Ms. Conley’s story consists of several themes. They include, travel, motherhood and marriage, dislocation, friendship, family–and cancer. Simply stated, Susan and Tony Conley, and their two young boys (ages 4 and 6), move to Beijing from Maine. Tony, a consultant, has accepted a two-year position in the city. His time will be largely spent on business matters. (He learned Mandarin as an undergraduate at Stanford and “speaks Chinese almost as if he’s lived there all his life.”) Susan is left largely to her own devices, her days centered around the boys, Aidan and Thorne. She is working on a novel. She hires a teacher of Mandarin. She attempts to make social inroads. Challenges are experienced on all fronts, as to be expected–school for the boys, cultural difficulties, city life, homesickness, and so on. Not anticipated, alarmingly, is cancer. Ms. Conley discovers lumps in her left breast and, half-way through the book, the adventure takes a dark turn. Treatment ensues. Care is provided. She undergoes her first surgery in China, but travels back to the states for subsequent treatment, finding the Chinese approach less than assuring. To wit: “Then Dr. Lan pops his head in through my curtain and smiles. He says he’s thinking it would be best to go back in and finish the surgery and proposes an on-the-spot mastectomy. He is trying, I decide, to make up for his nonchalance. ‘Get me out of here,’ I say to Tony in English. ‘You have to get me out of here.’”
She survives. What lingers, however, upon her return to China from the States, is the experience, like a damping smog over Beijing: the cancer experience. The latter half of the book depicts her struggle to escape it altogether, then, resigned that it cannot be escaped, place it in a context. Her cancer, she writes, “struck without warning–quickly, in the middle of the proverbial night–and it would be great if someone could give me a hand. If someone could help translate what in God’s name just happened to us, and tell me where, by the way, my left breast has gone.” In a recent interview she tellingly referred to her disease as “my cancer.” And that is ultimately the territory she enters–a place where the cancer is not escaped, but becomes hers. It is an almost heartbreakingly human story, made more so when rendered through the eyes of the young boys.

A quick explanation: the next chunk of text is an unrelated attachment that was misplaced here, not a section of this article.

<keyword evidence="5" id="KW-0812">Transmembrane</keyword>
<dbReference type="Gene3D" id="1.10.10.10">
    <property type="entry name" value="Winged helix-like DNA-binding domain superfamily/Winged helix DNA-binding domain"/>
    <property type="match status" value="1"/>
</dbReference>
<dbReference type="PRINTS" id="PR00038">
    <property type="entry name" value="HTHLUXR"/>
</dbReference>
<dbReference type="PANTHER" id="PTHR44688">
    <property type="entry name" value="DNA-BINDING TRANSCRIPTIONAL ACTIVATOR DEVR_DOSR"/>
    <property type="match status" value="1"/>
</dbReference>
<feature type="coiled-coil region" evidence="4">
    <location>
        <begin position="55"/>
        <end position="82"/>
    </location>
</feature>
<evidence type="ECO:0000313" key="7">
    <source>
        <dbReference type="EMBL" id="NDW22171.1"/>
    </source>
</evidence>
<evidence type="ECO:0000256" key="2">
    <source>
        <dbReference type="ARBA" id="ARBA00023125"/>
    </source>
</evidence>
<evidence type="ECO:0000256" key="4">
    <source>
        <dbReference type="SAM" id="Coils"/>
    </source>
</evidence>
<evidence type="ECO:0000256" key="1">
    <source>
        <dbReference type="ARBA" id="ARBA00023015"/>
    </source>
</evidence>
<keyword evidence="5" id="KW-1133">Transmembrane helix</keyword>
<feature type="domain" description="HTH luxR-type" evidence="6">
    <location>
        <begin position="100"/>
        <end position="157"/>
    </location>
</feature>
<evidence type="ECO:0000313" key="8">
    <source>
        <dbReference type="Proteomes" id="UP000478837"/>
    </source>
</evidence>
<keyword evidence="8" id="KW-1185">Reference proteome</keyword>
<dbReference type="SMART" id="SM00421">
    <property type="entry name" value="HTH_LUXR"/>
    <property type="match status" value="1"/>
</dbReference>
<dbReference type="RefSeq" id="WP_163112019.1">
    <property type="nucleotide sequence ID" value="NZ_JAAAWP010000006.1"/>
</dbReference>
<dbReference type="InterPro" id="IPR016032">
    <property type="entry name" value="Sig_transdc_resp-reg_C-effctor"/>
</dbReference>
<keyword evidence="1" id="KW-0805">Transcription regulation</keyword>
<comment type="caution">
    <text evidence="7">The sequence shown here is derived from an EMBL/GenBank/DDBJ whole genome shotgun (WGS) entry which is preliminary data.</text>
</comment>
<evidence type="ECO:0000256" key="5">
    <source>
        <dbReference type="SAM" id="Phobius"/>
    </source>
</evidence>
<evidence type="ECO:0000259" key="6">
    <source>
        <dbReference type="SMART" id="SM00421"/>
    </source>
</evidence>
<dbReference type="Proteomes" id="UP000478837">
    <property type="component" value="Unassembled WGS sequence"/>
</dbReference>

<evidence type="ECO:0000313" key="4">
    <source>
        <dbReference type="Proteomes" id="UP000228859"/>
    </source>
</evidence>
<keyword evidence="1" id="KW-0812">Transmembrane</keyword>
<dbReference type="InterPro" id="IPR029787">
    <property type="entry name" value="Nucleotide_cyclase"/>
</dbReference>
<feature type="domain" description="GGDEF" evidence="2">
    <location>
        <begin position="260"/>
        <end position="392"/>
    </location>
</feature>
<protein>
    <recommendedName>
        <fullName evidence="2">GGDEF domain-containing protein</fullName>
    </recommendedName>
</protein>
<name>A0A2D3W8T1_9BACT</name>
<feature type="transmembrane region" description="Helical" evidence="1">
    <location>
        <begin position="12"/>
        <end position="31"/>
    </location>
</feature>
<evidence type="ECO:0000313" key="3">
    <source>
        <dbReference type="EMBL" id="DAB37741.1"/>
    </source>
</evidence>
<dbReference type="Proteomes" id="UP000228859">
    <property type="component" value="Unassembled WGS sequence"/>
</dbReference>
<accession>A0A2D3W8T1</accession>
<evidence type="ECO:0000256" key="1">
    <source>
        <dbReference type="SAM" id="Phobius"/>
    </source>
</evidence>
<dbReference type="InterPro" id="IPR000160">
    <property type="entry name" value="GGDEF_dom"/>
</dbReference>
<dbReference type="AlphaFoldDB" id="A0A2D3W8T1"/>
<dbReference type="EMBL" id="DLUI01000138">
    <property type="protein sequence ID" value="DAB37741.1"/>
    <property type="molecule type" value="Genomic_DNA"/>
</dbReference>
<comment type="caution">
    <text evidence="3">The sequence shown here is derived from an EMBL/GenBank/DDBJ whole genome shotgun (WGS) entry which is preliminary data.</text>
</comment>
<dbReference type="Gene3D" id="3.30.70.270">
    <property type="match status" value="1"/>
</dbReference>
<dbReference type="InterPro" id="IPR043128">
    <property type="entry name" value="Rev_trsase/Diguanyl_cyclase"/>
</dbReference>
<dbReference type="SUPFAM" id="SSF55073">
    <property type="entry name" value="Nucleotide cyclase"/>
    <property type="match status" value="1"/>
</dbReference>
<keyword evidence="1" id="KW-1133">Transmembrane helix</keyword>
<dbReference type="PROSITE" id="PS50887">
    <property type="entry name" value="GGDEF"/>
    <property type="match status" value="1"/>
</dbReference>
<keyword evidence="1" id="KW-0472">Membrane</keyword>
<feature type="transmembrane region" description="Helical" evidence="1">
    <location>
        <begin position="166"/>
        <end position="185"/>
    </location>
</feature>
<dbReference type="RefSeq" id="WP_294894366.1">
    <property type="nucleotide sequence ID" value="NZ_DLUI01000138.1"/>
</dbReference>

At one point, putting the boys to bed, Thorn states that he is undecided. “About what?” asks his mother. “I can’t decide if I ever want to be ten,” he replies. “…if I’m ten, it means I am closer to dying.” The young child is comforted, yet we know what has transpired, as does his mother. Her illness is not far below the surface and the reader, like the family, senses the tension it generates. It will, as in this example, bubble to the surface, creating an unforeseen ripple. It is a charming aspect of the book that the reader is gently pulled into the family dynamic. Ms. Conley’s voice is quiet and warming and her friendship is inviting. But friendship has its costs. As a friend, we too will harbor a quiet worry.
There is a Daoist image Ms. Conley employs that philosophically moves the story. “What I’ve been able to figure out about Daoism in the years I’ve been married to Tony,” she writes, “is that there’s one big river we’re all swimming in. The trick, Tony explains, is to not fight the current. To let the river carry you.” If the narration of this book is an indicator of this notion, we are rewarded by the flow that transports us. Ms. Conley’s voice accordingly, is calm and natural, lending credence to Genzlinger’s criteria that the memoirist must write well. She only wavers as her sickness wages an effort to displace a frenetic, but centered, life with a sick life. When this happens, the reader is afforded a highly personal and artful experience; the struggle being subtile but well drawn.
The successful memoir, for this reader, artistically renders a confluence of the personal essay and the well-notated diary (Montaigne meets Pepys!). That is to say, the memoir should translate a blend of introspection and observation melded with experience. Not to put too bold a stamp on it, but it should echo Joyce and “…go to encounter for the millionth time the reality of experience….” The Foremost Good Fortune indeed delivers the reality of experience–to a refreshingly high degree. I am no longer scared of the memoir.